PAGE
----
This morning I got an email from the newsroom asking if I could help them confirm that the Tucson writer, Charles Bowden, had died.
I hadn't been in touch with Chuck for years, I didn't realize that he had moved to New Mexico, but I sent a few emails myself, one to my friend, the Scottish novelist Barry Graham, and he sent a few more emails, and within minutes, he told me it was true. Bowden was 69.
I read in the Tucson Weekly that he died in his sleep while napping. The reporter writing the story for my newspaper told me that it was not yet certain how Bowden had died -- possibly of complications from Valley fever, which Barry told me he had for years.
Bowden was the author of more than two dozen books, mostly about the Southwest, ranging from the environment to the border and its drug wars, some of them so intensively researched and attributed that I felt vertigo wondering how he could juggle so much information in his mind and then get it down in words.
I went to my library and took down the copy of my favorite, Blues for Cannibals, which he published in 2002, a wandering memoir and extended metaphor in which life is a mesquite tree; the book's prose is as lush and tangled as the branches of that hard-to-kill tree.
He wrote it as he was struggling with the deaths of four close friends, from cancer, a freak accident, and suicide. But it's about life, or rather the things that make life: sex and lust and art and beauty and hate and murder and weather, and things you knew but never thought of, like inhaling the scent of a dog's face.
It is episodic, picaresque, expressionist, old testament prophetic. On one page he's gardening, on the next he's banging a woman on the hood of his pickup truck in the desert, then at an execution, then writing about a historic Yaqui hero, then telling of an uncle cutting down a nephew who hanged himself. He writes about food and cooking in ways that are lustful. When he writes about desert flowers, it is near pornographic.
I was very pleased when he told me that the title was inspired in part by a story I once wrote about an Arizona State University professor who proved that the ancient Anasazi Indians were not peaceful potters and pueblo builders, but in fact cannibals.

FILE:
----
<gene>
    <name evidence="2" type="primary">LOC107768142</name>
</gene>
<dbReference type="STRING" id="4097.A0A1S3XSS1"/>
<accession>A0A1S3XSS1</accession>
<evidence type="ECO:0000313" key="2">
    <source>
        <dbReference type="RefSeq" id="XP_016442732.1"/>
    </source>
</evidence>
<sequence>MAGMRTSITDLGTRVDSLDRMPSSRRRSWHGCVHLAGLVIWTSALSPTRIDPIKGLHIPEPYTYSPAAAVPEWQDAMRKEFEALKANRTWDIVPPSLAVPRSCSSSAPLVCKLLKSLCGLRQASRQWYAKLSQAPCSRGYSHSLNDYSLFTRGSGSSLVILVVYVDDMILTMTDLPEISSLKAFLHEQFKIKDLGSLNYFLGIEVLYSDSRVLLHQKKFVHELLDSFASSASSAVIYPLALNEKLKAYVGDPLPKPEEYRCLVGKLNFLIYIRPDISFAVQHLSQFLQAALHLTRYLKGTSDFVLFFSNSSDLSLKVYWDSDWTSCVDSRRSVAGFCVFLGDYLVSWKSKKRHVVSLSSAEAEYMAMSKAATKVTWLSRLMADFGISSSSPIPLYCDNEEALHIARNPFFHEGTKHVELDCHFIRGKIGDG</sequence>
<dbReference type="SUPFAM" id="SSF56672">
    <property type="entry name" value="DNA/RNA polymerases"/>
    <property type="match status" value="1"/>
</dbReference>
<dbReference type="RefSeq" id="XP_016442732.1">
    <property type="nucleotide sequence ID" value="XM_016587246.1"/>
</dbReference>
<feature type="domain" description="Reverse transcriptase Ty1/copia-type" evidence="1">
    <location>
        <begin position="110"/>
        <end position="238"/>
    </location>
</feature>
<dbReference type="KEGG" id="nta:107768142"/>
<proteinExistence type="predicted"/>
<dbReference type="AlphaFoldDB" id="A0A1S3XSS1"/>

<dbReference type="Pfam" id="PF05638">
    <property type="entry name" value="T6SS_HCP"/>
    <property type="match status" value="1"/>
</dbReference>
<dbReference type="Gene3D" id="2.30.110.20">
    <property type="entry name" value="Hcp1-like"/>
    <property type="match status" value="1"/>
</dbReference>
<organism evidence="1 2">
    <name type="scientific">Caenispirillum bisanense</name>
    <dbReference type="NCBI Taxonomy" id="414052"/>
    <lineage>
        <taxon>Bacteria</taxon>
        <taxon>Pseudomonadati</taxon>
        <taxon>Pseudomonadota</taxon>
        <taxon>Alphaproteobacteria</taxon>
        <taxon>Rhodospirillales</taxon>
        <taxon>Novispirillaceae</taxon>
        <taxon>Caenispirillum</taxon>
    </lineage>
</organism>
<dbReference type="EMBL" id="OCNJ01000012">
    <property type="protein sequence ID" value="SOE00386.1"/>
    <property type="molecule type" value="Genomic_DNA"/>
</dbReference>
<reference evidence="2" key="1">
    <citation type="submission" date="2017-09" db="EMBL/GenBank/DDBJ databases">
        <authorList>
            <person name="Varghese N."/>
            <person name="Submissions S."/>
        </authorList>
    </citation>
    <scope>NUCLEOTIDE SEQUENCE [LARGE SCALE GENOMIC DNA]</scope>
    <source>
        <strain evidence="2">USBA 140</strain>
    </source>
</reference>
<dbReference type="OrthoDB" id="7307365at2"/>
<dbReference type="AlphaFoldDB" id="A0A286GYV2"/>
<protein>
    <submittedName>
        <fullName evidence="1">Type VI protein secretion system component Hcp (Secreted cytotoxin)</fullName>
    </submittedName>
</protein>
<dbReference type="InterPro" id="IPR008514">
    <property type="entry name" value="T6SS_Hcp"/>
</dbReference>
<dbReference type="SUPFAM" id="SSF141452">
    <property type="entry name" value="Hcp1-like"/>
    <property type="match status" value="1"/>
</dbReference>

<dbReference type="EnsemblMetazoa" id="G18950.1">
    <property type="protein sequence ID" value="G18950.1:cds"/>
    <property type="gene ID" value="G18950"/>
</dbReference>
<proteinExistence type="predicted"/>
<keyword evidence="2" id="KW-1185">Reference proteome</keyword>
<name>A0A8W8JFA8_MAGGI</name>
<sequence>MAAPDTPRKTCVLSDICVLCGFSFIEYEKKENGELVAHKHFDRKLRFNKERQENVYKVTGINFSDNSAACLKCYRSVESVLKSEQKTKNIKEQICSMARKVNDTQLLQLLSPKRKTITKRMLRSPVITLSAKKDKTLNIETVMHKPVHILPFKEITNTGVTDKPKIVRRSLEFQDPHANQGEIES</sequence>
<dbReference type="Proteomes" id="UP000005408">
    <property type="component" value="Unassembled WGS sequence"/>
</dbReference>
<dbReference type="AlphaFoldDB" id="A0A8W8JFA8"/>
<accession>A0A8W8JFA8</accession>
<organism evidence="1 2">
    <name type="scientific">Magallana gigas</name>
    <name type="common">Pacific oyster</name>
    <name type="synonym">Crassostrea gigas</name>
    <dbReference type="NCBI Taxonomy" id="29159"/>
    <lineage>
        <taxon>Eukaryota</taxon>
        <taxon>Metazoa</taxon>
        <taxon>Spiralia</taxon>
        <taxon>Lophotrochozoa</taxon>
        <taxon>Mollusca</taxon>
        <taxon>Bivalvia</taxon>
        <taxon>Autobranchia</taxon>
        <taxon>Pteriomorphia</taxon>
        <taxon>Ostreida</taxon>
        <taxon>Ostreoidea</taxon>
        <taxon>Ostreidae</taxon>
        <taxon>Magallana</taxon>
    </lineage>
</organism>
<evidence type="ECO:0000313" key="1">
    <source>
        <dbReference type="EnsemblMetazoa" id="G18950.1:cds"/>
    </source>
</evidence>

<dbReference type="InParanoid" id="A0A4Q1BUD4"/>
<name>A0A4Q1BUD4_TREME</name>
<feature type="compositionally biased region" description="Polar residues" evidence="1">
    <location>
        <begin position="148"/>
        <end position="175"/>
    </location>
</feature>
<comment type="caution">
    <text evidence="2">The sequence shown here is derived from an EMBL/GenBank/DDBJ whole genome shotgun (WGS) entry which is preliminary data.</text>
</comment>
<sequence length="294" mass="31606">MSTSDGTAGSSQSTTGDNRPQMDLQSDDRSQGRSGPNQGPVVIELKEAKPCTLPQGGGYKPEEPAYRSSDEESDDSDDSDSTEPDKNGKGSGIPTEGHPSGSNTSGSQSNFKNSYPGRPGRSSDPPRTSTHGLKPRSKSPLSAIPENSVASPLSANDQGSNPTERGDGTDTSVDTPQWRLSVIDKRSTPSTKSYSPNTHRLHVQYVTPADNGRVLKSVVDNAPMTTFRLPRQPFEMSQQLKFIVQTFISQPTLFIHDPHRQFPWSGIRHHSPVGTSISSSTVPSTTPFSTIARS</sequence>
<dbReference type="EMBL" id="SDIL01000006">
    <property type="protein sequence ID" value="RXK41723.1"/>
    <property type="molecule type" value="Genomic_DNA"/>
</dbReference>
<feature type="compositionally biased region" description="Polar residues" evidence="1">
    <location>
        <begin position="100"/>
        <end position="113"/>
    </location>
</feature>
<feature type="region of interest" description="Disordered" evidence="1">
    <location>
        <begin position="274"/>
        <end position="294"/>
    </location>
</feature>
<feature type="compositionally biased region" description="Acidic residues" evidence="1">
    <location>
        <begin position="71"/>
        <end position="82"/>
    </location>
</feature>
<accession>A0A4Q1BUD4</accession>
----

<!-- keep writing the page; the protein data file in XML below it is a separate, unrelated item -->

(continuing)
He inscribed my copy with the words, "Michael, I hope you can tolerate this stuff, Chuck Bowden."
Today, I opened to this passage:
"I live in a time when death is off the table, the thing unsaid. We wish to live forever and because of this desire, we hardly live at all. I am trapped in the great age of caution, of watch out, of fear. But I was blooded in the age of desire and lust and love. I will always be a mesquite waiting for the rain and knowing it is coming even in those summers when it never comes at all."
And now he is gone.
We were not friends. I did not know him very well. But we had things in common; we wrote for some of the same magazines, we both started out in academia and then covered murder and mayhem for newspapers. He taught in Chicago, and I had spent so many years there that I started to think that I was from Chicago, too.
Bowden was almost famous. He had a cult following. His books sold. He was a regular contributor to the best magazines. And he was a mentor to me and to so many other less successful aspiring writers.
"I can't think of a writer who was more generous to other writers," Barry Graham told me today over the telephone.
Indeed, he wrote flattering blurbs to two of my books. He seemed aware of what I had been writing.
A few times I had the pleasure of visiting with him on the back patio of his Tucson home, drinking so much red wine that I was unable to drive home to Phoenix and would have to get a hotel room in Tucson. Barry Graham was even less polite than me and would linger until he was invited for dinner. Bowden was an accomplished cook.
"I often think about how, when I spent the night at his place, and we were up late and drunk, he'd still get up at three in the morning to write, a routine he stuck to no matter what," Barry told me today.
But the visits were really more like having an audience with a great mind; Bowden did most of the talking, and that was fine because the stories were so intriguing, like how he was pulled over by a cop as he was transporting the corpse of a friend packed in ice in the bed of his pickup truck. I particularly liked that he would play with young and full-of-themselves New York magazine editors by telling them something along the lines of, "I have to get off the phone, because it's Tuesday, and this is the day the mail truck comes down to the junction," when in fact, he lived in a Queen Anne bungalow in town near the University of Arizona.
Truth be told, there are stories that I can't recall whether he actually told me or I read them. It was the same voice, deep and resonant, ironic yet basic, full of wisdom, full of life. And I hardly knew the man.
The end of Blues for Cannibals:
"Rise now, kick the legs, ignore the screaming of the lungs. Back to shore.
The salt taste bites the tongue.
I think a woman is part of the answer, but then, I am a man."